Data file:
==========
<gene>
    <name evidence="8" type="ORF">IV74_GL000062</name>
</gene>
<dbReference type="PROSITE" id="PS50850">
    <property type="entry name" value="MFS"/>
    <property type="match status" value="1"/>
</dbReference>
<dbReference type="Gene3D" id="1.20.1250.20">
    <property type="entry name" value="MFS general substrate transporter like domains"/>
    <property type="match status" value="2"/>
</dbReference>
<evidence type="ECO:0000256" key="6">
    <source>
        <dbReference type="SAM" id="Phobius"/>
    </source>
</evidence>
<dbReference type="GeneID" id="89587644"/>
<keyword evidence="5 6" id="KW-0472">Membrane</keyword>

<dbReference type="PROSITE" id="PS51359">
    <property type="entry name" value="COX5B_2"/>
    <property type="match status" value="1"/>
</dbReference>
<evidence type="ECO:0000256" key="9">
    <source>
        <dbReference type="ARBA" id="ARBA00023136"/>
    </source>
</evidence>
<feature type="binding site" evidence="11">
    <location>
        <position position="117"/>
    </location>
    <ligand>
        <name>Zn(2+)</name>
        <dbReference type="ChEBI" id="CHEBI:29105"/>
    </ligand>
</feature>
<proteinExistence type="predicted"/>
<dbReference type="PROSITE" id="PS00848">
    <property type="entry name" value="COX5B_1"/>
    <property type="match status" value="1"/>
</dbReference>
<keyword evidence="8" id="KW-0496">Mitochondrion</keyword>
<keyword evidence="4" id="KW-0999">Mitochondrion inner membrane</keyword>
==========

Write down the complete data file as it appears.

<gene>
    <name evidence="8" type="ORF">IV74_GL000062</name>
</gene>
<dbReference type="PROSITE" id="PS50850">
    <property type="entry name" value="MFS"/>
    <property type="match status" value="1"/>
</dbReference>
<dbReference type="Gene3D" id="1.20.1250.20">
    <property type="entry name" value="MFS general substrate transporter like domains"/>
    <property type="match status" value="2"/>
</dbReference>
<evidence type="ECO:0000256" key="6">
    <source>
        <dbReference type="SAM" id="Phobius"/>
    </source>
</evidence>
<dbReference type="GeneID" id="89587644"/>
<keyword evidence="5 6" id="KW-0472">Membrane</keyword>

<dbReference type="PROSITE" id="PS51359">
    <property type="entry name" value="COX5B_2"/>
    <property type="match status" value="1"/>
</dbReference>
<evidence type="ECO:0000256" key="9">
    <source>
        <dbReference type="ARBA" id="ARBA00023136"/>
    </source>
</evidence>
<feature type="binding site" evidence="11">
    <location>
        <position position="117"/>
    </location>
    <ligand>
        <name>Zn(2+)</name>
        <dbReference type="ChEBI" id="CHEBI:29105"/>
    </ligand>
</feature>
<proteinExistence type="predicted"/>
<dbReference type="PROSITE" id="PS00848">
    <property type="entry name" value="COX5B_1"/>
    <property type="match status" value="1"/>
</dbReference>
<keyword evidence="8" id="KW-0496">Mitochondrion</keyword>
<keyword evidence="4" id="KW-0999">Mitochondrion inner membrane</keyword>